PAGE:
When DD was at primary school all but one of her year went to the taster day at the local high school because the child who didn't go was going to another school. The primary was a small school with mixed year classes so the one left behind wasn't left on her own.

It sounds like the primary (feeder) school hasn't thought this through properly.

LocalEditorWiganandSalford Wed 14-May-14 08:04:42

Bun basically there are two secondaries less than two miles apart, one is a faith school the same as the primary the other is a non faith school. Dd has chosen the non faith school. Traditionally all have condinued to the faith secondary school but this is changing.

LocalEditorWiganandSalford Wed 14-May-14 08:07:16

She would be more than happy to stay behind in the younger classes. My AIBU was more wibu to insist she did.

Bunbaker Wed 14-May-14 08:13:12

I don't think you are being unreasonable at all. I don't understand why the school insist on sending your daughter to a taster day at a school she is going to. Have you enquired about the taster days at the school she will go to?

If the school won't let your daughter remain with the younger ones when they have their taster days I don't think it is at all unreasonable not to send her to school that day, although they may get bolshie about it and fine you.

Shewhowines Wed 14-May-14 08:13:27

No it's unfair and unsettling to any child to go to any school with the aim of "settling" them when they are not going to attend that school. Insist she doesn't go.

LIZS Wed 14-May-14 08:15:46

Yes ask that she remain behind, surely the time could be better used . Could you arrange appointments for those days or she have extra support time for her SEN within the primary school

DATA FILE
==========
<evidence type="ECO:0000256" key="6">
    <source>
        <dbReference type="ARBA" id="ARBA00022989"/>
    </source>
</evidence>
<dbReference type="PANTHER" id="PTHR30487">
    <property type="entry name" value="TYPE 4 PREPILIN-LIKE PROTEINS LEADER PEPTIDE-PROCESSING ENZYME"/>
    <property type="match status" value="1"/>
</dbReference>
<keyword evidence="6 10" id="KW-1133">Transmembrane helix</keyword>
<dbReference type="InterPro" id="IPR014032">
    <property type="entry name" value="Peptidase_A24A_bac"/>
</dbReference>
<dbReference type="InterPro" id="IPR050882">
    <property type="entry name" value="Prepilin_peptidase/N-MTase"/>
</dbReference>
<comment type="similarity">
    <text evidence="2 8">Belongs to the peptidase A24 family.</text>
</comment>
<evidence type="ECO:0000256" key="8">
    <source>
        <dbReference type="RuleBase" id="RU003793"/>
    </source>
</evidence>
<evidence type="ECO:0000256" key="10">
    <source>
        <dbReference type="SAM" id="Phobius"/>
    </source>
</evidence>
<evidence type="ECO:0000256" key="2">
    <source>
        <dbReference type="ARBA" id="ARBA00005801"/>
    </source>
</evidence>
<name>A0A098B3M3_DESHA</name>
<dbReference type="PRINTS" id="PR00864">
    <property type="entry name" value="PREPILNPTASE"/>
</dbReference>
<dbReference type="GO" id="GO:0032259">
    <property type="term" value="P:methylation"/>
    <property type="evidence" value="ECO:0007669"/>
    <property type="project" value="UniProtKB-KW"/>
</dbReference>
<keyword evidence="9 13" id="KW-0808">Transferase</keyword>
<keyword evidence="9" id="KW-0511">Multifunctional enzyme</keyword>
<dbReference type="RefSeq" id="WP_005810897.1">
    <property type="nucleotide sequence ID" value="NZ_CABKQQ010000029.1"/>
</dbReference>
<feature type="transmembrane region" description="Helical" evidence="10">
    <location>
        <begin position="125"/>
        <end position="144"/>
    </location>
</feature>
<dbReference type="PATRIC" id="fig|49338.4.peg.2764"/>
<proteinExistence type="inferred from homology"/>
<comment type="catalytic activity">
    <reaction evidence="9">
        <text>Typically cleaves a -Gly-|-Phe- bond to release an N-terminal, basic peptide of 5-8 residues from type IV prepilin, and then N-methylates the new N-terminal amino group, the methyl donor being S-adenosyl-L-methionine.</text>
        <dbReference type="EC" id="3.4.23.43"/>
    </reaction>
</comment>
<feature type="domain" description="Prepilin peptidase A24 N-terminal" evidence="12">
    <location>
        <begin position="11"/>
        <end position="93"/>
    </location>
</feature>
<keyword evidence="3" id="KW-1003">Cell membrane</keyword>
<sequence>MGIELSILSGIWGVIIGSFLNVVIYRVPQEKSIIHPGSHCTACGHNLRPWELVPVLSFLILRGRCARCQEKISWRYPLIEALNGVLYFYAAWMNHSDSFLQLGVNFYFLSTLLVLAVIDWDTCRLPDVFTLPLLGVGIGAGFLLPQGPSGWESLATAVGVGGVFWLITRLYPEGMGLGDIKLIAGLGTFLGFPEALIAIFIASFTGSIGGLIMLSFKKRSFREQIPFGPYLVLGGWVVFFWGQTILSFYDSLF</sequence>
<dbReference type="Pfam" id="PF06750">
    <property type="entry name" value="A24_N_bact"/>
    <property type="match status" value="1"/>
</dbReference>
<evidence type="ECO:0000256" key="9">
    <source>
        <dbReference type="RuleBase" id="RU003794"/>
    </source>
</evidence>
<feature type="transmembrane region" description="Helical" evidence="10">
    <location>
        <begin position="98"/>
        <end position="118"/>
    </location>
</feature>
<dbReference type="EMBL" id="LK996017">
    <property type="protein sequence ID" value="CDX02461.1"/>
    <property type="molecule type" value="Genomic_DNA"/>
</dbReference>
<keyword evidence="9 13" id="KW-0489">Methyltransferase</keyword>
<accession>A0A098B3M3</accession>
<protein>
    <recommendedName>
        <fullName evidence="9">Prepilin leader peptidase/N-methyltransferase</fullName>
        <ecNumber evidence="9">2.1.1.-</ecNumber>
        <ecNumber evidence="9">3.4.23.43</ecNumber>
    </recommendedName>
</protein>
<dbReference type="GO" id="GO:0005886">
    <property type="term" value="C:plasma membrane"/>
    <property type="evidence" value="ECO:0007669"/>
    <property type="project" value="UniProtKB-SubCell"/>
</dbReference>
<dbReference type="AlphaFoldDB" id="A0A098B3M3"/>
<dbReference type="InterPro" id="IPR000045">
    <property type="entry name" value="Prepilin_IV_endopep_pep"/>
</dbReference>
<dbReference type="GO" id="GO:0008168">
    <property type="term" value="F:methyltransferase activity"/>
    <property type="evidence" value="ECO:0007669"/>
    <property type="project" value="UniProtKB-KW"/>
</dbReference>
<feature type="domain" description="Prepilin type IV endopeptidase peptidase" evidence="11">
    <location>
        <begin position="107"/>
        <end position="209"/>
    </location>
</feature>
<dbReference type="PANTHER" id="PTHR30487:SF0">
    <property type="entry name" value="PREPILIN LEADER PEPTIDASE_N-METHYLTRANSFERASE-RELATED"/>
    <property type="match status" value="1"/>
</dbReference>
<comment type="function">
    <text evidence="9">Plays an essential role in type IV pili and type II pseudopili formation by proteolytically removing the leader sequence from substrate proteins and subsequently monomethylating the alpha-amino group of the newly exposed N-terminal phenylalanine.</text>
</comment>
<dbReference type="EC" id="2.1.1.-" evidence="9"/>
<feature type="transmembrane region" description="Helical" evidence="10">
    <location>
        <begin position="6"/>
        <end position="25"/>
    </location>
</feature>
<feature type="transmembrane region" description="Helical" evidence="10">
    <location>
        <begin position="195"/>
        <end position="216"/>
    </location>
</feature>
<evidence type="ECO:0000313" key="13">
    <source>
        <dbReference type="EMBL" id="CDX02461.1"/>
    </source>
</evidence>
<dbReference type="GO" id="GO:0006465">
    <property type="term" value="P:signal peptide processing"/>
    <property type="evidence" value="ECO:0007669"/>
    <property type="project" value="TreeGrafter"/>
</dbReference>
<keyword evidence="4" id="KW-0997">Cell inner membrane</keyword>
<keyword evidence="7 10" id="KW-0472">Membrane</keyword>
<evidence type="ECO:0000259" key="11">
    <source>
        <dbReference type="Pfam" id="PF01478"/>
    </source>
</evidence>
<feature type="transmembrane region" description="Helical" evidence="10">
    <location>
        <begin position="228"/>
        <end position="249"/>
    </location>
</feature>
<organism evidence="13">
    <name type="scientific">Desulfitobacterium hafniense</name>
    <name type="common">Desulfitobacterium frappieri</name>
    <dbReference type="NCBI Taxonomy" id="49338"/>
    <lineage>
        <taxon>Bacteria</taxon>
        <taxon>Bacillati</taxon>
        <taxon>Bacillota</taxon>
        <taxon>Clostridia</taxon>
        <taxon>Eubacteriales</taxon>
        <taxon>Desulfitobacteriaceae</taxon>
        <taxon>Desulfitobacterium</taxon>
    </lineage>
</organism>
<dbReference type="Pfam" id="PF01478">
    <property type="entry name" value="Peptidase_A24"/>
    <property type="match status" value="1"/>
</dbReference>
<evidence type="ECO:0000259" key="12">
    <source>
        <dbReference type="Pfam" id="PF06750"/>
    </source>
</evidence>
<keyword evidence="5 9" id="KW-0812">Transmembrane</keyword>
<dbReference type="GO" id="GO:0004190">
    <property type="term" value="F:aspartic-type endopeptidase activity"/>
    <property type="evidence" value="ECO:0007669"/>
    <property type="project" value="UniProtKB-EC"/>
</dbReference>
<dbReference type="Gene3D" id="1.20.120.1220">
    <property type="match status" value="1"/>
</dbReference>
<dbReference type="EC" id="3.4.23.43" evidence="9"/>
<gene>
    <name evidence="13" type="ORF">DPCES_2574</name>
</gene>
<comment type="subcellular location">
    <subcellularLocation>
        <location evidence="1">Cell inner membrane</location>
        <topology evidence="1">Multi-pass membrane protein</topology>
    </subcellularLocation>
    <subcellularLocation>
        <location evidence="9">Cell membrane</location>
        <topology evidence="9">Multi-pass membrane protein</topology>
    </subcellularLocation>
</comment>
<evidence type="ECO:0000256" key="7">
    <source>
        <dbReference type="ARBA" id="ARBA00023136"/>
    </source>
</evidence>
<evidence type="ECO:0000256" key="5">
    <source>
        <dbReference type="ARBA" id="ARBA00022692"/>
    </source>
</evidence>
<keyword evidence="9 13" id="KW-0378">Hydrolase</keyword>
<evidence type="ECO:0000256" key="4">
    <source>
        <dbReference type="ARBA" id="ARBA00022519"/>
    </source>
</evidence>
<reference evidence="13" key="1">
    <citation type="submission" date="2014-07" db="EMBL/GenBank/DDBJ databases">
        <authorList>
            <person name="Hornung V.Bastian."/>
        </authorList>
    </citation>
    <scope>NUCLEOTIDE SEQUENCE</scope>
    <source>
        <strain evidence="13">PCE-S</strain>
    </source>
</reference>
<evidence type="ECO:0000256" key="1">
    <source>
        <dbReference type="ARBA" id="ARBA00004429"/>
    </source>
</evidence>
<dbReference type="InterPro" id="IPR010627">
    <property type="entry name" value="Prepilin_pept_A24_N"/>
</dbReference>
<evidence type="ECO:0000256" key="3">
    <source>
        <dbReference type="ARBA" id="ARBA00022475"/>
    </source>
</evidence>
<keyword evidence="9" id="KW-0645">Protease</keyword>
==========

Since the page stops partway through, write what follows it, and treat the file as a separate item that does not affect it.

indigo18 Wed 14-May-14 09:11:03

Yes, insist she stays behind; much too unsettling and confusing for her. If you are not working, I would simply keep her off and have a lovely educational trip out in the (hopefully) sunshine. If school not willing to see your pov, I would do it anyway! (teacher by the way). Hope she settles well and is happy.

indigo18 Wed 14-May-14 09:12:58

I don't see how they could fine you ; she was a bit off colour, you kept her home. School would have to be looking for trouble to try and fine you.

LocalEditorWiganandSalford Wed 14-May-14 09:13:18

Thanks indigo, good to hear a teachers view too.

LocalEditorWiganandSalford Wed 14-May-14 09:14:31

She has 100 percent attendance at moment so not worried, I do work but can get time off if needed.

Picturesinthefirelight Wed 14-May-14 09:14:54

It depends on how the days are organised.

Dd was one of only 3 who didn't go to the feeder secondary. They regularly went up to the high school (it was only next door & shares some facilities such as swimming pool etc). They had science lessons in the proper labs & similar, it was seen more as an opportunity for the class to use the more specialist facilities available at the feeder secondary.

She stayed to help clean the store cupboard in Moving Up Day

3bunnies Wed 14-May-14 18:24:04

Slightly different but I withdrew dd1 from going with taster sessions with her preschool to a school (not attached) which she wasn't going to. Although we were happy we made the right choice we didn't want to emphasise to her that all her other friends were going to a different school. They thought we were a bit precious I think but they had to change the set up the next year when loads of children were going to other schools. I have no regrets as I think it would have confused her.

Bunbaker Wed 14-May-14 18:46:13

"Dd was one of only 3 who didn't go to the feeder secondary."

So where did the feeder secondary feed to?

Sorry, but being pedantic here. Isn't a feeder school a school that feeds into another school?

A pre-school feeds into a primary and a primary feeds into a secondary.

What is a feeder secondary school?


PumpkinPie2013 Wed 14-May-14 18:46:56

If your dd is helping in reception on the third day then I would ask if she can do that on the other two days (if your dd would like to).

Or can she do something with y5 or help the TAs?

Transition to secondary is hard for all children and even more so for children with sn. I can see no value to your dd being sent for a taster at a school she knows she isn't going to.

Honestly, I wonder what goes through some people's minds in some schools (and I say that as a teacher!)

Picturesinthefirelight Wed 14-May-14 20:41:27

Yeah ok - I was posting in a rush whilst in a short break at work.